The IDA’s PAWS research programme made possible a five-month study of habitat utilization by Rothchild’s giraffe in Lake Nakuru National Park during 1994-95. The survey, contracted by the KWS Research unit, was carried out by a lecturer in wildlife management at Moi University.
The primary objective was to examine giraffe debarking of Acacia xanthophloea and their browsing impacts on other plant species. Available browse areas, food and feeding habits, giraffe distribution patterns and deaths of acacia trees also were examined.
More than 170 Rothchild’s giraffe live in Lake Nakuru National Park, making it an extremely successful giraffe sanctuary. Eight calves were born during each period. A key finding of the study was that the giraffe prefer the southern end of the park and tend to concentrate
there. Despite the greater availability of food, only 6% of the park’s giraffe ever forage in the north.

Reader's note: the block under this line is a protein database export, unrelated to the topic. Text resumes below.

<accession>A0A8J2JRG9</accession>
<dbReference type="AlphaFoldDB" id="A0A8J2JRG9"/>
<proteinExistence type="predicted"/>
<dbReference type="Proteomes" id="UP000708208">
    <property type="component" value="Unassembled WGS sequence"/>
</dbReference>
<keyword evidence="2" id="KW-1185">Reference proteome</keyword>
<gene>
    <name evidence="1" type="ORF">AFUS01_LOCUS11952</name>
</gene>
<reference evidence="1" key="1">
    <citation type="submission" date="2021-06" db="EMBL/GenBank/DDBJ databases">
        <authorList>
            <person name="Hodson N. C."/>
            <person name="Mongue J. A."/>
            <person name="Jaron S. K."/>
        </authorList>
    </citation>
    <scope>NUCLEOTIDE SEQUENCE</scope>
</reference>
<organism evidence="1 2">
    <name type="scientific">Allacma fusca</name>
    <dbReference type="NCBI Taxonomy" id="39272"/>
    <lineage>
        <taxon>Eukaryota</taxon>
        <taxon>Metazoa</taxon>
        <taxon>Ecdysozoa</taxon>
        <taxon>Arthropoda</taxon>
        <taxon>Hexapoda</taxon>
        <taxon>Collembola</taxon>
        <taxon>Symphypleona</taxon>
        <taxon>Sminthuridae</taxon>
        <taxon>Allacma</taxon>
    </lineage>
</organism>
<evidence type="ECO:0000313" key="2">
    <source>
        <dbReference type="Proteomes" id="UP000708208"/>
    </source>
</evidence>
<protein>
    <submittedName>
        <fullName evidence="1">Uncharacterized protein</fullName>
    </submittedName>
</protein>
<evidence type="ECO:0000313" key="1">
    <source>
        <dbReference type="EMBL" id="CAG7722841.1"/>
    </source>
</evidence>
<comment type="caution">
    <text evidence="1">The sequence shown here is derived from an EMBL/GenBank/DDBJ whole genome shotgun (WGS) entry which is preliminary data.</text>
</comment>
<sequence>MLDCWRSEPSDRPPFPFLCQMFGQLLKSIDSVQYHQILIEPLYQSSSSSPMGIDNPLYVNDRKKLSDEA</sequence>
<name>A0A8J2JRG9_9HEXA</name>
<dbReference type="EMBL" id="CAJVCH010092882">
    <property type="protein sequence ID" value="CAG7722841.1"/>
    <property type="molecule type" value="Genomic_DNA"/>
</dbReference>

Giraffe, and to a lesser extent, baboon were found to be the park’s principal bark strippers. Should the death of acacias as a result of debarking continue at the same rate, the resulting
reduction in forest and woodland and increase in bush and grassland could have serious effects. Concomitant growth in the population of browsers including warthog, waterbuck, zebra, rhino, impala, bushback and Grant’s gazelle could fundamentally alter the park’s ecosystem. As a result of these findings, KWS plans to translocate up to thirty giraffe from Lake Nakuru National Park to Soysambu, a private reserve nearby.